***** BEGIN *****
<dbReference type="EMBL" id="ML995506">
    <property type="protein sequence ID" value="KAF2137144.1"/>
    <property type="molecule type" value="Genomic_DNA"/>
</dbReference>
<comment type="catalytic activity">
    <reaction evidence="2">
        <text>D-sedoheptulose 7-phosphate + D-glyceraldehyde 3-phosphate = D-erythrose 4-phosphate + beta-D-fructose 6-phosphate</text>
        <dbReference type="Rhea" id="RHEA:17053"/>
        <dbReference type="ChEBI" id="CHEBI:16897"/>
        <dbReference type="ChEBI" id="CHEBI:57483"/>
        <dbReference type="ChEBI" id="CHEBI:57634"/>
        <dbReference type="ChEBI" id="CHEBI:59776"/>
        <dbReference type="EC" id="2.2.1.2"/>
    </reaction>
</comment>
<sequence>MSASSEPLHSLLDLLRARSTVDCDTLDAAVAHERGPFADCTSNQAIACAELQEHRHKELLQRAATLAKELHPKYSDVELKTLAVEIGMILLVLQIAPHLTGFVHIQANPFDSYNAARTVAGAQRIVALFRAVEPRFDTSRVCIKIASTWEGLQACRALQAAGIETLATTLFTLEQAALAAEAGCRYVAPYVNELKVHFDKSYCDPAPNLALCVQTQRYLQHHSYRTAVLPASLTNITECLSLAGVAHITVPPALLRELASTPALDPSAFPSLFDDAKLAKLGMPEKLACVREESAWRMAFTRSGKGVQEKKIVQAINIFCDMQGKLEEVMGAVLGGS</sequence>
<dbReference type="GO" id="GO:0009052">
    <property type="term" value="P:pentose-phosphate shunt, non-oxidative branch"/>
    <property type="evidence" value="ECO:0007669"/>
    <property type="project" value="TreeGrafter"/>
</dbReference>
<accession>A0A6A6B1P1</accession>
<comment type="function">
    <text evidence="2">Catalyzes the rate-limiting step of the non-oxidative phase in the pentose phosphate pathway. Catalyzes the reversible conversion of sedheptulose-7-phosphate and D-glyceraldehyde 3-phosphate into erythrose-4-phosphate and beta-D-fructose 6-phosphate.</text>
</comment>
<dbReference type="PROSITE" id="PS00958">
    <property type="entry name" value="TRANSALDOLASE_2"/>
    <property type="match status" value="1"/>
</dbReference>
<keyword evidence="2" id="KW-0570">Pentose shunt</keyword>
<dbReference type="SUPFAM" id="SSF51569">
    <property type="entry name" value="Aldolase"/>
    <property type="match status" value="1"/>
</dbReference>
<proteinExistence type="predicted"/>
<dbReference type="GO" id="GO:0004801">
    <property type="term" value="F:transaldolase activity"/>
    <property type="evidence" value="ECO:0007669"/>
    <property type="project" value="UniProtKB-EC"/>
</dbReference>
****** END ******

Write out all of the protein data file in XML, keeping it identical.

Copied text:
<dbReference type="EMBL" id="ML995506">
    <property type="protein sequence ID" value="KAF2137144.1"/>
    <property type="molecule type" value="Genomic_DNA"/>
</dbReference>
<comment type="catalytic activity">
    <reaction evidence="2">
        <text>D-sedoheptulose 7-phosphate + D-glyceraldehyde 3-phosphate = D-erythrose 4-phosphate + beta-D-fructose 6-phosphate</text>
        <dbReference type="Rhea" id="RHEA:17053"/>
        <dbReference type="ChEBI" id="CHEBI:16897"/>
        <dbReference type="ChEBI" id="CHEBI:57483"/>
        <dbReference type="ChEBI" id="CHEBI:57634"/>
        <dbReference type="ChEBI" id="CHEBI:59776"/>
        <dbReference type="EC" id="2.2.1.2"/>
    </reaction>
</comment>
<sequence>MSASSEPLHSLLDLLRARSTVDCDTLDAAVAHERGPFADCTSNQAIACAELQEHRHKELLQRAATLAKELHPKYSDVELKTLAVEIGMILLVLQIAPHLTGFVHIQANPFDSYNAARTVAGAQRIVALFRAVEPRFDTSRVCIKIASTWEGLQACRALQAAGIETLATTLFTLEQAALAAEAGCRYVAPYVNELKVHFDKSYCDPAPNLALCVQTQRYLQHHSYRTAVLPASLTNITECLSLAGVAHITVPPALLRELASTPALDPSAFPSLFDDAKLAKLGMPEKLACVREESAWRMAFTRSGKGVQEKKIVQAINIFCDMQGKLEEVMGAVLGGS</sequence>
<dbReference type="GO" id="GO:0009052">
    <property type="term" value="P:pentose-phosphate shunt, non-oxidative branch"/>
    <property type="evidence" value="ECO:0007669"/>
    <property type="project" value="TreeGrafter"/>
</dbReference>
<accession>A0A6A6B1P1</accession>
<comment type="function">
    <text evidence="2">Catalyzes the rate-limiting step of the non-oxidative phase in the pentose phosphate pathway. Catalyzes the reversible conversion of sedheptulose-7-phosphate and D-glyceraldehyde 3-phosphate into erythrose-4-phosphate and beta-D-fructose 6-phosphate.</text>
</comment>
<dbReference type="PROSITE" id="PS00958">
    <property type="entry name" value="TRANSALDOLASE_2"/>
    <property type="match status" value="1"/>
</dbReference>
<keyword evidence="2" id="KW-0570">Pentose shunt</keyword>
<dbReference type="SUPFAM" id="SSF51569">
    <property type="entry name" value="Aldolase"/>
    <property type="match status" value="1"/>
</dbReference>
<proteinExistence type="predicted"/>
<dbReference type="GO" id="GO:0004801">
    <property type="term" value="F:transaldolase activity"/>
    <property type="evidence" value="ECO:0007669"/>
    <property type="project" value="UniProtKB-EC"/>
</dbReference>